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Competition watchdog eyes mobile termination rates

The Australian Competition and Consumer Commission is questioning whether it needs to continue to regulate the charges that mobile telecommunications companies impose on each other for calls made between competing mobile networks.
Written by Josh Taylor, Contributor

The Australian Competition and Consumer Commission (ACCC) has launched an inquiry into the Mobile Terminating Access Services (MTAS), which regulates how the mobile telecommunications companies charge each other for calls made from one network to another.

The ACCC regulates this service to ensure that the larger telcos do not overcharge smaller telcos, or prevent those telcos from connecting calls to their network entirely. Following a review in 2009, the declaration of this service was extended to June 2014.

But given the rise of over-the-top players like Skype, where voice calls are made over data, and the rollout of 4G long-term evolution (LTE) networks by Telstra, Optus, and Vodafone, which will eventually see all voice calls made over data, the ACCC has questioned whether MTAS still needs to be a declared service.

The regulator has sought the views of the industry on whether MTAS still needs to be a declared service, as well as if it should be extended to LTE services and other parts of the mobile network interoperability, including SMS.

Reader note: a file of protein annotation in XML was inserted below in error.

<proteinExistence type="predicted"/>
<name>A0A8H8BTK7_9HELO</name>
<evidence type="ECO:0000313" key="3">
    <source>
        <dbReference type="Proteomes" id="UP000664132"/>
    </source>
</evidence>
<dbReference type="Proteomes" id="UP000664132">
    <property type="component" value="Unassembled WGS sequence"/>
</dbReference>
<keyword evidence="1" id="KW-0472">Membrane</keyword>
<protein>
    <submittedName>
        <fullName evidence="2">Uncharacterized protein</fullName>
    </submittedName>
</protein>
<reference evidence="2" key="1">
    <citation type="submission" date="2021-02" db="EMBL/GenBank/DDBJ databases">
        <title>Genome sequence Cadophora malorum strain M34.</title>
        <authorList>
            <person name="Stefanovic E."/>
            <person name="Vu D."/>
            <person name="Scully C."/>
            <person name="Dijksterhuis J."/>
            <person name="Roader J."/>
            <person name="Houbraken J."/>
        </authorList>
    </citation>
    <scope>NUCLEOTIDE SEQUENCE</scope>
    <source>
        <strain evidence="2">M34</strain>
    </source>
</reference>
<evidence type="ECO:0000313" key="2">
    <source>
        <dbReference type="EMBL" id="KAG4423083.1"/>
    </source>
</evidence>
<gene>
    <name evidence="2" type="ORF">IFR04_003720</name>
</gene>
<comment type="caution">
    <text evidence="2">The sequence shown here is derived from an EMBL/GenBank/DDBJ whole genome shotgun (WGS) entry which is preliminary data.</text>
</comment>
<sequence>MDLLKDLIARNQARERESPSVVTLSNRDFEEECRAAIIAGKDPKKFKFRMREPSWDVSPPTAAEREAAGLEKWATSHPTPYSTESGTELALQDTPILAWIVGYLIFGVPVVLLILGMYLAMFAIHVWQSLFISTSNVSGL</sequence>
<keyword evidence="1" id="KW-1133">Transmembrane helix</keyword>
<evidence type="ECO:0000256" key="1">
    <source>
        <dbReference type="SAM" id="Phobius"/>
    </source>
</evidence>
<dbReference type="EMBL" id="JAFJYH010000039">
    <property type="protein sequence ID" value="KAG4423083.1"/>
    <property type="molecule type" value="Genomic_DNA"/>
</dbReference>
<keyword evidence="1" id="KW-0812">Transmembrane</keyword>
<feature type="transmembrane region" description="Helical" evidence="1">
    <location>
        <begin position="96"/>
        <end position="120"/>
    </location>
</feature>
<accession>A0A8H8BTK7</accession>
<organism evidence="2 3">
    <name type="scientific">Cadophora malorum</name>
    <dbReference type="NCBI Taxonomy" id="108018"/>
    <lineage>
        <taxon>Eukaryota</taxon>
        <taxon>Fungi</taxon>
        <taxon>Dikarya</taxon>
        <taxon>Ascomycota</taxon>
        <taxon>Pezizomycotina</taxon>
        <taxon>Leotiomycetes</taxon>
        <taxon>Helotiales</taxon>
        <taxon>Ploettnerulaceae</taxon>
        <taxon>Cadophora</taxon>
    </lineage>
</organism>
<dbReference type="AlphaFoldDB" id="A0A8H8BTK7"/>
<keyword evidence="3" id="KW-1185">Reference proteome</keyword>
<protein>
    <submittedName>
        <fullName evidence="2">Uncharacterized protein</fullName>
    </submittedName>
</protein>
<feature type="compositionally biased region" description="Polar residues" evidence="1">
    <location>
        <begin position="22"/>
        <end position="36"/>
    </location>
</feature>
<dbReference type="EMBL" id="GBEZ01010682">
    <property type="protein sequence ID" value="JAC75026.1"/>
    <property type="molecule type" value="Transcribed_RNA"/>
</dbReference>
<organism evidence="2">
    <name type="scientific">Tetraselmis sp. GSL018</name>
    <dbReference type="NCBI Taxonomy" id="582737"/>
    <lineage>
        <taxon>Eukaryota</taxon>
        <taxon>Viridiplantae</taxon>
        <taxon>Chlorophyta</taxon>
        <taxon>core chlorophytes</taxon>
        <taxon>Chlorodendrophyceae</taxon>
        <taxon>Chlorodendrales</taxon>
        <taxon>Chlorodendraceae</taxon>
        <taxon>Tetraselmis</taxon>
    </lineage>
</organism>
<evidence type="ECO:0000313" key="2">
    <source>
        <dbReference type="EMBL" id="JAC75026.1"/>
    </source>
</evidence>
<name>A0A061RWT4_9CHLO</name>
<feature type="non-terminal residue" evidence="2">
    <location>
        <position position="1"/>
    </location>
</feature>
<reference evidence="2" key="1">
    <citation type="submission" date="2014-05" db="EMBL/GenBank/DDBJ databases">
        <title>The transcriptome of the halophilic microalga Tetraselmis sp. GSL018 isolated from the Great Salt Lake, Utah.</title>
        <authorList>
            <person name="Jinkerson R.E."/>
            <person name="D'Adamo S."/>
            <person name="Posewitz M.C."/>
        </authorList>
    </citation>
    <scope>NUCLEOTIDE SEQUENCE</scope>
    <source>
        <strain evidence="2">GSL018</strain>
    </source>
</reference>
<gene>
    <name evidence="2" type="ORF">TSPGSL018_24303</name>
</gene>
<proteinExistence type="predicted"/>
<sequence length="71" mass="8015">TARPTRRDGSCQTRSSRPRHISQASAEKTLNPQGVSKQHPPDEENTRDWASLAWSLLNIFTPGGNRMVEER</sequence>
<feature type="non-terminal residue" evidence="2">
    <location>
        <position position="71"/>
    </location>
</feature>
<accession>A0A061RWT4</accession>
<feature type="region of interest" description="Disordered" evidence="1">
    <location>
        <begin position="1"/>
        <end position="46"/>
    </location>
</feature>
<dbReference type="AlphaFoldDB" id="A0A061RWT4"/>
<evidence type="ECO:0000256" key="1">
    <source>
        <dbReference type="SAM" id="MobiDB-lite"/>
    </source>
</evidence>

The ACCC has also questioned whether voice calls made on the National Broadband Network (NBN) would need to be considered as part of any new MTAS declaration, given that the calls would also be delivered over IP.

ACCC chairman Rod Sims said that the review would look at how much the industry has changed since the last review in 2009.

"Network quality and performance have become important considerations for consumers choosing a mobile provider. This inquiry will examine the impact of changes to the wholesale termination services, and whether regulation is needed to ensure that consumers can connect with other networks," he said in a statement.

The telcos have been staunch defenders of mobile termination rates in the past. In 2011, despite objections from Optus and Vodafone, the ACCC lowered the MTAS charge from 9 cents to 6 cents per minute. Optus and Vodafone have each said since the change that the decision to reduce the charge has had significant negative impact on their profits.

Telstra, Optus, and Vodafone have been approached for comment.

Submissions for the inquiry will be accepted until July 5, 2013.

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